A new Center report presents findings from focus groups conducted to better understand consumer experience with and attitudes about primary care and the intersection between the primary care relationship and social determinants of health. This work focuses on marginalized consumers of health care, including people who are low-income, who come from communities of color, whose primary language is not English, who are elderly and/or who have complex health needs. The report“In Their Words: Consumers’ Vision for A Person-Centered Primary Care System,” presents five aspirations that emerged from the focus groups, amplified with quotes from the group participants.

2019 Speak Up for Better Health Award Winner and Honorees Announced!

The Center announced the winner and honorees of the 2019 Speak Up For Better Health Awards at our public event held on Nov. 20 in Washington, D.C. This year’s winner, Germán Parodi, is a leading disability rights advocate in Pennsylvania who is working to ensure people with disabilities and older adults have equal access to emergency and disaster resources before, during and after disasters. You can read more about Germán and meet our three outstanding honorees here.

Blog Recap: Important Developments in Medicare and Medicaid

This month, two new blog posts from the Center highlighted the importance of continued advocacy around Medicare and Medicaid. Our post on the executive order issued in October raises concerns about the trend toward privatizing the Medicare program through increased enrollment in Medicare Advantage plans over traditional Medicare. The current proposal is vague, but does raise some serious red flags that advocates should keep a close eye on. Our recap of the release of the Kaiser Family Foundation’s annual Medicaid survey lifts up the successes and importance of consumer engagement. It also highlights important advances being made in some state Medicaid programs, along with the continuing and escalating threats to the program in other states.

Massachusetts Partner Helps Highlight Threats of Additional Looming SNAP Cuts

A November article on The Boston Globe’s Boston.com website featured the story of an 80-year-old Massachusetts woman named Jackie – a member of the Massachusetts Senior Action Council, a Center CVI 2.0 program partner – in which she shares her concerns about the administration’s efforts to curtail the Supplemental Nutrition Assistance Program (SNAP), based on utility allowance calculations.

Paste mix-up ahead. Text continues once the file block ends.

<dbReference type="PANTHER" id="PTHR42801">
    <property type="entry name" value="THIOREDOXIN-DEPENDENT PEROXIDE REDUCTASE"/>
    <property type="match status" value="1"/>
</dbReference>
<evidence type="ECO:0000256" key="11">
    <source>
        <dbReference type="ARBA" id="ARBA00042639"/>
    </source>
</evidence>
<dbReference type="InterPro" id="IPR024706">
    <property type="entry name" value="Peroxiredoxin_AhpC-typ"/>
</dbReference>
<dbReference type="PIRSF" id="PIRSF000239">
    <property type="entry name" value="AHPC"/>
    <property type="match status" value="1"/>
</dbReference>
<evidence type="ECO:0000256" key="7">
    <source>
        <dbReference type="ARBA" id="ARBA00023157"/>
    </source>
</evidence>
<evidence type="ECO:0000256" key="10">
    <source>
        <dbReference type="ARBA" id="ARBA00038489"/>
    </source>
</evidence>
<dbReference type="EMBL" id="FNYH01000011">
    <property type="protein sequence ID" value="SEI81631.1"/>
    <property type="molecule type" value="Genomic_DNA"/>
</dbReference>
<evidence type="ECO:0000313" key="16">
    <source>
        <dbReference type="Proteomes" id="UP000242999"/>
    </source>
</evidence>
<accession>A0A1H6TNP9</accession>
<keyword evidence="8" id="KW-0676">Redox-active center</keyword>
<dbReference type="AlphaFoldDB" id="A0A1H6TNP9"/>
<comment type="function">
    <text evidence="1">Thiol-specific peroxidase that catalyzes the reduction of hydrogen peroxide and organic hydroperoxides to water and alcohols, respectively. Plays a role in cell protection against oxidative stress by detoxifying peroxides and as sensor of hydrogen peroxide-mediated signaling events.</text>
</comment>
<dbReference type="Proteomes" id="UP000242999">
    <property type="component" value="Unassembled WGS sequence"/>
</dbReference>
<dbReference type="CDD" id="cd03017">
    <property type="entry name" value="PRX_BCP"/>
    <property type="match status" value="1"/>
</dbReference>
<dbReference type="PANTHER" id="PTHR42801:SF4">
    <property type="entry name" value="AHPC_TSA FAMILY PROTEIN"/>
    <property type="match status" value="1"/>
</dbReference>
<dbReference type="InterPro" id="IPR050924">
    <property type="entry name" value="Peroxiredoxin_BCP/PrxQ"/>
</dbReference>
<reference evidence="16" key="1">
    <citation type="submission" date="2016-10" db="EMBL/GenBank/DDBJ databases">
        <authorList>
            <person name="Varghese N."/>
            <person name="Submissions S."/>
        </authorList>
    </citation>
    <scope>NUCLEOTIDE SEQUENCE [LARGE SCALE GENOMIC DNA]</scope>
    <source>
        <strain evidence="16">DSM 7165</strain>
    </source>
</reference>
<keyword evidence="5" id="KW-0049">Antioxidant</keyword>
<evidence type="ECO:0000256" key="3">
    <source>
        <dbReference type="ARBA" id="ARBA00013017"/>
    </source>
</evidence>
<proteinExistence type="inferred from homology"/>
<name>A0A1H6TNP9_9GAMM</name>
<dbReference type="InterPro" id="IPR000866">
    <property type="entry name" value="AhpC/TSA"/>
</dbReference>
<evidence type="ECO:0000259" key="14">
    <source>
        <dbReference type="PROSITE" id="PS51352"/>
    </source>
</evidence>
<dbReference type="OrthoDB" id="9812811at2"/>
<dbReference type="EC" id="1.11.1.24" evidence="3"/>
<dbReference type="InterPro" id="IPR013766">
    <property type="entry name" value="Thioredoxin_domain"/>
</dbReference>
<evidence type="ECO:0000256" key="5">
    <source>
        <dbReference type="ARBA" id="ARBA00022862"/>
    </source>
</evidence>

Among the Trump administration’s recently released proposed rules for SNAP is one that would change the way utility costs, such as heating and cooling, are calculated. While the USDA estimates benefits will be cut for 19 percent of households nationwide and increased for 16 percent, those cuts would primarily affect cold northern states where heating costs are high. Older adults and low-income working families would be disproportionately affected. Speaking for thousands of people across Massachusetts who depend on SNAP to help meet their nutritional needs, “It’s just going to be tightening the belt more,” Jackie said of the proposed cuts. “And I don’t know how much more I can tighten it.”


Supporters of Medicaid Transportation Coverage Seek Congress’ Help

In response to the Centers for Medicare and Medicaid Services (CMS) signaling that it will consider loosening requirements that state Medicaid programs provide non-emergency medical transportation (NEMT), state advocates are imploring Congress to intervene to prevent a rollback in this vital benefit. While advocates initially expected these rollbacks to be delayed until 2021, CMS is now quickly moving forward with the proposed plan. The loosened regulations would make NEMT an optional benefit, which could have a devastating impact on consumers who rely on this benefit for independent daily living and access to their health care providers.

Video on Member Advisory Councils: Listening to the Voices of Dually Eligible Beneficiaries

A video created by Resources for Integrated Care (RIC) highlights meaningful consumer engagement through member advisory councils. The video includes interviews with members, a caregiver, health plan staff and health plan executive leadership sharing their perspectives on successful member advisory councils. These councils are one valuable way health plans can engage consumers who are dually eligible for Medicare and Medicaid in plan governance.

Among the three plans featured in the video is CareSource Ohio, whose member advisory council was trained by Community Catalyst and our partners at Ohio Consumer Voices for Integrated Care. Representatives from all three featured plans were speakers in RIC’s member engagement webinar series earlier this year.